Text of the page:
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Durisdeer, Dumfriesshire

Historical Description

DURISDEER, a parish, in the county of Dumfries; containing, with part of the village of Carronbridge, 1445 inhabitants, of whom 107 are in the village of Durisdeer, 6 miles (N. by E.) from Thornhill. This district, which in ancient times was covered with wood, is supposed to derive its name from duris, signifying a door, and deer, a forest. Several great families have been connected with it, the chief of which are those of Douglas, Stuart, the Menzies of Enock, and the Hunters of Balagan. Its castle, with the fortresses of Dumfries, Dalswinton, and Morton, by an agreement between the English and the Scots, was demolished, as troublesome to the former, at the restoration of King David Bruce, who, after being captured at the battle of Durham, had been kept eleven years prisoner in England. The parish is eight miles long and six broad, and contains nearly 20,000 acres. It is almost surrounded by hills, covered with grass, heath, or bent, and the highest of which are the Lowthers, on its north-eastern side, which rise 3130 feet above the level of the sea: the climate is bleak, but dry and healthy. The river Nith runs through the lands, in a direction from north-west to south-east, and besides this important stream, there are five considerable burns, viz., the Enterkin, the Carron, the Hapland, the Maarburn, and the burn at Crarie-Knoll.

The soil in general is loamy, deep, and fertile, in many places inclining to a reddish colour; in some parts it is gravelly and sandy, and occasionally wet and heavy. About 7896 acres are cultivated, 9554 are hill-pasture, and 2000 are occupied by wood, including 500 acres that are of natural growth: the plantations chiefly consist of hard-woods, in the thinning of which every tree is in course of time removed, except the oak. The usual kinds of grain and various green crops are raised, of good quality; the cattle are of the Galloway breed, and the sheep the black-faced: the improved system of husbandry is followed, and considerable advances have been made in fencing, the construction of farm-buildings, and the formation of roads. The annual value of real property in the parish is £7901. The rocks in the hills are whinstone or greywacke, and on the low grounds chiefly sandstone of a red colour, and very soft. though in some places white, and of a much firmer texture: quarries have been opened for stone adapted for farm-buildings and dykes. Drumlanrig Castle, in the parish, a seat of the Duke of Buccleuch and Queensberry, whose property extends over a very large district in this part of the country, is described under its own head. The village is situated near the eastern boundary of the parish, on the road from Dumfries to Edinburgh. Ecclesiastically the parish is within the bounds of the presbytery of Penpont, synod of Dumfries; patron, the Duke of Buccleuch. The stipend of the minister is £221, and there is a manse, with a glebe valued at £25 per annum. Durisdeer church, erected in 1720, contains a handsome marble monument, representing James, second Duke of Queensberry, weeping over the form of his deceased duchess: a vault attached to the church is the burying-place of the family. There are two parochial schools, in which the classics and the usual branches of education are taught; the salaries of the masters are respectively £30 and £24, with about £10 fees each, and the accommodation of a house each. A third school is carried on in the parish, at Enterkinford; the master receives £10 per annum from the Duke of Buccleuch. About a mile above the church are vestiges of a Roman camp which appears to have been a summer station connected with the camp at Tibbers.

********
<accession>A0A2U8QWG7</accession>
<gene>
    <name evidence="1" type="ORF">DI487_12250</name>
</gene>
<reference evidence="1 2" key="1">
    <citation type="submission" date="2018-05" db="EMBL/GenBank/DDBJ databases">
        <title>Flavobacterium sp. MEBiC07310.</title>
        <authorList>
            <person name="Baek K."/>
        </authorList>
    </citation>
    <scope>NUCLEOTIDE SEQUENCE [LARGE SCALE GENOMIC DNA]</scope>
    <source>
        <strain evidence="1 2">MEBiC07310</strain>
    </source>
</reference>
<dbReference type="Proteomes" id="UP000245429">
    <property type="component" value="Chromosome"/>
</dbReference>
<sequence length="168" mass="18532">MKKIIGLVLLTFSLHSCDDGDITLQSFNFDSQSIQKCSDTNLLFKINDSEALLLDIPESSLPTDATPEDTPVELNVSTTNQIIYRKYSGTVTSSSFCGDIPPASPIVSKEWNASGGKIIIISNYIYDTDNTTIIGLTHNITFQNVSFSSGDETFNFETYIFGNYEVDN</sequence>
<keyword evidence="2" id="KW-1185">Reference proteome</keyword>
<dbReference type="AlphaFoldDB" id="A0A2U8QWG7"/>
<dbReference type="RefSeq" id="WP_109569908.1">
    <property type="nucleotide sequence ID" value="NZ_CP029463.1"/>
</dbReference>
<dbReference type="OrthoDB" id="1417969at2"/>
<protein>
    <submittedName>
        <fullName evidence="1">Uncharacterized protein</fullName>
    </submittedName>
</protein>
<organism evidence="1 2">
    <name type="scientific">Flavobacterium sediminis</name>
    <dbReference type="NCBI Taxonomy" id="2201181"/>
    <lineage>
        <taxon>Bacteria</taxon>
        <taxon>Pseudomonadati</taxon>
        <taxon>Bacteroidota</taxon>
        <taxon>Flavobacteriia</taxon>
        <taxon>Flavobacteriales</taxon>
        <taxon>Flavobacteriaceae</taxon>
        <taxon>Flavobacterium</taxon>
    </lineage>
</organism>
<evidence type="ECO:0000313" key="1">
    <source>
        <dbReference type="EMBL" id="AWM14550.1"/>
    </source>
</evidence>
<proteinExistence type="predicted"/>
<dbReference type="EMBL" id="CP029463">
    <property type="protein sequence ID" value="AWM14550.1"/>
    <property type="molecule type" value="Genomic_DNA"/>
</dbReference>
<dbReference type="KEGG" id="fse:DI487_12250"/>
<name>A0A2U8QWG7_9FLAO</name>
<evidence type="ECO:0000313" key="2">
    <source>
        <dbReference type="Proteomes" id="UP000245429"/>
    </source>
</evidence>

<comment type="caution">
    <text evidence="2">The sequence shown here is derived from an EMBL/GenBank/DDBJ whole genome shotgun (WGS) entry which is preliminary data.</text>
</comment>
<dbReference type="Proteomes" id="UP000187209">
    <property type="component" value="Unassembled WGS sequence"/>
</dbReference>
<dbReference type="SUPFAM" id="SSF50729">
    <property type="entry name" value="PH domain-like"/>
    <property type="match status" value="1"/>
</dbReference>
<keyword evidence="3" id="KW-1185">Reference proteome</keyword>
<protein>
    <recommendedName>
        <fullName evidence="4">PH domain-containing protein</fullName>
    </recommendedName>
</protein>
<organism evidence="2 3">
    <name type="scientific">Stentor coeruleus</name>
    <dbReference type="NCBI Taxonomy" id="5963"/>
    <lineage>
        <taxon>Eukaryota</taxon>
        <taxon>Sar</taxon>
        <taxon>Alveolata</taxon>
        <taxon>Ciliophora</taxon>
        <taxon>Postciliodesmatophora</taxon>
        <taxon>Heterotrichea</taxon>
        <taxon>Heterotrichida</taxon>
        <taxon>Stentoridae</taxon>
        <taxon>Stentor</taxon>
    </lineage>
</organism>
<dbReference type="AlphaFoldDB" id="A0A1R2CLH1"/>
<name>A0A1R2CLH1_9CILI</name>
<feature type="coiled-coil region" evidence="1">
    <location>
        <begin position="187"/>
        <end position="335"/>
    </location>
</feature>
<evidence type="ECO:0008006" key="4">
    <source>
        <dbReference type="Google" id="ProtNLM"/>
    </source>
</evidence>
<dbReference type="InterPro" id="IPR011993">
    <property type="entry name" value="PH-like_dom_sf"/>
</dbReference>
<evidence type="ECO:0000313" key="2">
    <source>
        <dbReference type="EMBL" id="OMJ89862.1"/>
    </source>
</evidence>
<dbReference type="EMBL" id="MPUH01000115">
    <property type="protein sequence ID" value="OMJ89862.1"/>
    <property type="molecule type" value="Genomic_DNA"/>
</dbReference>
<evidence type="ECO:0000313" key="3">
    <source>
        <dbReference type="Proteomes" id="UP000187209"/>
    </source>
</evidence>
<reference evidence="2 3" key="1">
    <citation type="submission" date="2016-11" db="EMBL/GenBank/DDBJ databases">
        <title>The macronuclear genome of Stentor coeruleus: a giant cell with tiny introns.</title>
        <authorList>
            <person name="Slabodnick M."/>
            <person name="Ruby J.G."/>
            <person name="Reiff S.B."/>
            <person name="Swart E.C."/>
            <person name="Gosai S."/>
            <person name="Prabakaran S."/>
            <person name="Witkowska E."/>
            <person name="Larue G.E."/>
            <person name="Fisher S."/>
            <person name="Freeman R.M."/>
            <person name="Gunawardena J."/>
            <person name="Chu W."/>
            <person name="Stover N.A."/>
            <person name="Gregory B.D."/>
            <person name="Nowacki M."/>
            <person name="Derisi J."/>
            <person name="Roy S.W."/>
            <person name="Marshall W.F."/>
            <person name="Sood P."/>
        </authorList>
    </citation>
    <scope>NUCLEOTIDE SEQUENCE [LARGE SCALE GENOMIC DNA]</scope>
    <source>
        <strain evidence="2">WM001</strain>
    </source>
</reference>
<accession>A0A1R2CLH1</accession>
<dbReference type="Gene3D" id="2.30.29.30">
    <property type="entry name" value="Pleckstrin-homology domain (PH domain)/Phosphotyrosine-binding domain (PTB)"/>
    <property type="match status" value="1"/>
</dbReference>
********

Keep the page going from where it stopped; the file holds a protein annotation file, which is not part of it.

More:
Transcribed from A Topographical Dictionary of Scotland, 1851 by Samuel Lewis